JPMorgan CEO Jamie Dimon may not want to discuss it during his testimony to the US Senate Banking Committee but the 2 billion dollar loss wracked-up by the so-called "LondonWhale" has re-ignited the industry debate over one of its key risk management theories.
Dimon's appearance before the committee, led by Senator Tim Johnson, sees him defend the banks practices after the group revealed earlier this year that Bruno Iksil, an employee at the banks' Chief Investment Office's or CIO, lost the colossal amount on bad bets.
One of the key criticisms Dimon, JP Morgan and its CIO faces is the flawed, inadequate or misuse of value-at-risk, known as VAR.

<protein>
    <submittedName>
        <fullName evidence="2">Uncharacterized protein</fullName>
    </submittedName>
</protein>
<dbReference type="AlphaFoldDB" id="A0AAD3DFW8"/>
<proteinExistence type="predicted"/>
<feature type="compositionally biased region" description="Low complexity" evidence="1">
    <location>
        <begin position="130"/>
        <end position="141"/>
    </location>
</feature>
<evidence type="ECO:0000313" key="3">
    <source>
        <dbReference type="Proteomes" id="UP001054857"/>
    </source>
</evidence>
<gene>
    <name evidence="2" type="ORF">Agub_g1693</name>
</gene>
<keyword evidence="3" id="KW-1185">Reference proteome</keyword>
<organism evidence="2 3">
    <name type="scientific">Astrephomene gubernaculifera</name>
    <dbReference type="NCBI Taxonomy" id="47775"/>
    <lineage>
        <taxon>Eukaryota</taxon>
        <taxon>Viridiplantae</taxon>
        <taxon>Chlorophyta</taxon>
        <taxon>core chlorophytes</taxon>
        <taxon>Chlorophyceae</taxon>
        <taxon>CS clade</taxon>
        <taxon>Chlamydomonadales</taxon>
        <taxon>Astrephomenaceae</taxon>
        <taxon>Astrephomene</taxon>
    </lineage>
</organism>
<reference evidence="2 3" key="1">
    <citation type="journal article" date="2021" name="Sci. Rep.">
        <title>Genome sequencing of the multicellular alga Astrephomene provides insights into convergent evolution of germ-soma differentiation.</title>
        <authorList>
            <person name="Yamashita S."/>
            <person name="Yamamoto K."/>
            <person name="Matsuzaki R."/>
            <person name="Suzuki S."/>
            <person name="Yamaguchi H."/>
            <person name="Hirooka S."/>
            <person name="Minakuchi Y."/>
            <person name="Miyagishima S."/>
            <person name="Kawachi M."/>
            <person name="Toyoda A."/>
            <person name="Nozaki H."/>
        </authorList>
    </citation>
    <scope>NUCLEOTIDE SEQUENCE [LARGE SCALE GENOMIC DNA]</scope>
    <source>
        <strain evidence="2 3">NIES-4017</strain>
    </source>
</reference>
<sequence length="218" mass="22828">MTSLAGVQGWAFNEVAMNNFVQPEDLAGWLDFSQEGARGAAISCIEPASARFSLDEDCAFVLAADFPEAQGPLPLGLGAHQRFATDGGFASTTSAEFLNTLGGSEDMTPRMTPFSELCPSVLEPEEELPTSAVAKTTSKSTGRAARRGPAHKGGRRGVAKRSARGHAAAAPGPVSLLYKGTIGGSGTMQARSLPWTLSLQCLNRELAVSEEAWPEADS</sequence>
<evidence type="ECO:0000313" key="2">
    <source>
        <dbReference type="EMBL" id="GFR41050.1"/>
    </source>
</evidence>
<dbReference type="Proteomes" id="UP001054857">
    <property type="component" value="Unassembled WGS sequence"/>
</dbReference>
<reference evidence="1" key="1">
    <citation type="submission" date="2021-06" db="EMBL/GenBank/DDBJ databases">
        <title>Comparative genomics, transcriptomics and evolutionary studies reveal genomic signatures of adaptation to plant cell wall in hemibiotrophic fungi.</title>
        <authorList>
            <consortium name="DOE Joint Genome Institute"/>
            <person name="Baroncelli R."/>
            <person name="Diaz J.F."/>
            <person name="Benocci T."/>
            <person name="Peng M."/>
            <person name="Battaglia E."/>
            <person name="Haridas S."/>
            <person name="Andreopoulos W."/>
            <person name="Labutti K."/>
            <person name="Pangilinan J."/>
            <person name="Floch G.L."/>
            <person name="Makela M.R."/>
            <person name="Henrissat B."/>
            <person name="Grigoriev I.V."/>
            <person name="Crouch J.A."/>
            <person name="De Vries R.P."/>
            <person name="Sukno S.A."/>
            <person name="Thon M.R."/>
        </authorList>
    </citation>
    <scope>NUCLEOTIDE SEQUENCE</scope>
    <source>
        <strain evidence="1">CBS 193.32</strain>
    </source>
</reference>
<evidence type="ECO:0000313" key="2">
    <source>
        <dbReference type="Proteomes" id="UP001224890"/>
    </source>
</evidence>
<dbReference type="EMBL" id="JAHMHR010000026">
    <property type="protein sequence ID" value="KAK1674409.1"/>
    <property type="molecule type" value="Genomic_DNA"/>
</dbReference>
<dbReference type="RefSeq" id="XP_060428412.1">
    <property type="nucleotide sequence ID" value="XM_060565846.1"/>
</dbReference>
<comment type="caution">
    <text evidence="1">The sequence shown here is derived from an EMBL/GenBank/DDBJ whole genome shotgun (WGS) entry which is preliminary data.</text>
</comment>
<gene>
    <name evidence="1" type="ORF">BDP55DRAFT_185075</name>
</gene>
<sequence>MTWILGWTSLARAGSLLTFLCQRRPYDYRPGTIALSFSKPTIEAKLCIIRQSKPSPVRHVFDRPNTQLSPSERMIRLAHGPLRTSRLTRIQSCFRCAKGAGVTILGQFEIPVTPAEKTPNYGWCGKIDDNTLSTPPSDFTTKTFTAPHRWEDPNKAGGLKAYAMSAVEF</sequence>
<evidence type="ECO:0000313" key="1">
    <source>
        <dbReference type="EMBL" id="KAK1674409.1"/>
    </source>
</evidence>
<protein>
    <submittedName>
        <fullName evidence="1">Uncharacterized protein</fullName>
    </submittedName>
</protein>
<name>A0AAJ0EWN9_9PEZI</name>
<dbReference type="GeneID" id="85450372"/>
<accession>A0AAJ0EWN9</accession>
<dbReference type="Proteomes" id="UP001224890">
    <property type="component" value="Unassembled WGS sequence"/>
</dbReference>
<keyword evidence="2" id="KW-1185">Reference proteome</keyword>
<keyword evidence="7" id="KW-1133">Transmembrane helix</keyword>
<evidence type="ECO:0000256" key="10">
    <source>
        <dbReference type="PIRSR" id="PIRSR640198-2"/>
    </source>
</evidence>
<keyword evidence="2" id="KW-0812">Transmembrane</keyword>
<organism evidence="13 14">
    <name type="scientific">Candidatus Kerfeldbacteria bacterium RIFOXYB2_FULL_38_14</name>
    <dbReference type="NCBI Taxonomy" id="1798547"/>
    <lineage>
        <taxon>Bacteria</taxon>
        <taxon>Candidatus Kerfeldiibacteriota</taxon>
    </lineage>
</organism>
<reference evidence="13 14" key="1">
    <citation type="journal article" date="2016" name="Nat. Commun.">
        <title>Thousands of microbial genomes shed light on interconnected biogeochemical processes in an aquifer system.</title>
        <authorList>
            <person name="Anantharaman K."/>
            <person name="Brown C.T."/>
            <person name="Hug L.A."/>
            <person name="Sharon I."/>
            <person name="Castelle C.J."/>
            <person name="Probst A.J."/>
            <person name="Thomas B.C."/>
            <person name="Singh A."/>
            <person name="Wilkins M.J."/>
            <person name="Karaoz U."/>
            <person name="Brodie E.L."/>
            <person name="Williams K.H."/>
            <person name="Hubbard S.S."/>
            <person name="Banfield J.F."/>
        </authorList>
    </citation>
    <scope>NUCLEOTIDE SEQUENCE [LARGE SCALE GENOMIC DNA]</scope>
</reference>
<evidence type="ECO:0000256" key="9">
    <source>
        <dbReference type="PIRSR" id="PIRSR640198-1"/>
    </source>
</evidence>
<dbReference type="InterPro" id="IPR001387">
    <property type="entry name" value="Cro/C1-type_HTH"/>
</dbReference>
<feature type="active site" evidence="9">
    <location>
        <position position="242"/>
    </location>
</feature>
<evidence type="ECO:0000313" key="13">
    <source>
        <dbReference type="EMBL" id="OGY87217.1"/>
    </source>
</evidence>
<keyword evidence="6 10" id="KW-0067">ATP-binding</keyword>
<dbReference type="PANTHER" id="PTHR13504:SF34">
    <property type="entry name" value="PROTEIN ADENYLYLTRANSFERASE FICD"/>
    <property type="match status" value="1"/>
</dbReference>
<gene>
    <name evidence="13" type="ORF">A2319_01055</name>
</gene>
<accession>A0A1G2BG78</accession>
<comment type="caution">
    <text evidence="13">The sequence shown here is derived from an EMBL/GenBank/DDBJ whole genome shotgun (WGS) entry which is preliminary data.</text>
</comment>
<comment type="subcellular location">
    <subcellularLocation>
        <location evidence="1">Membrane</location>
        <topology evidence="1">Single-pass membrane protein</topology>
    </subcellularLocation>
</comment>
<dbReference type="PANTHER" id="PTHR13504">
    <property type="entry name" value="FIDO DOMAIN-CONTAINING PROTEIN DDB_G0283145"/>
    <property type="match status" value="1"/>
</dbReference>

VAR is a broad calculation model, used by trading firms and investment banks to measure the potential losses of a portfolio.
During the period of the London Whale trades, the risk management model was apparently flawed and is said to be one of the core reasons for the event.
Coupled with that, Dimon infamously dismissed the use of VaR in 2006 and in 2009, saying he didn't "pay that much attention to VaR."
Such comments will be called into question when Dimon explains how one of the world's largest investment banks could facilitate such a huge loss.
Written and Presented by Lianna Brinded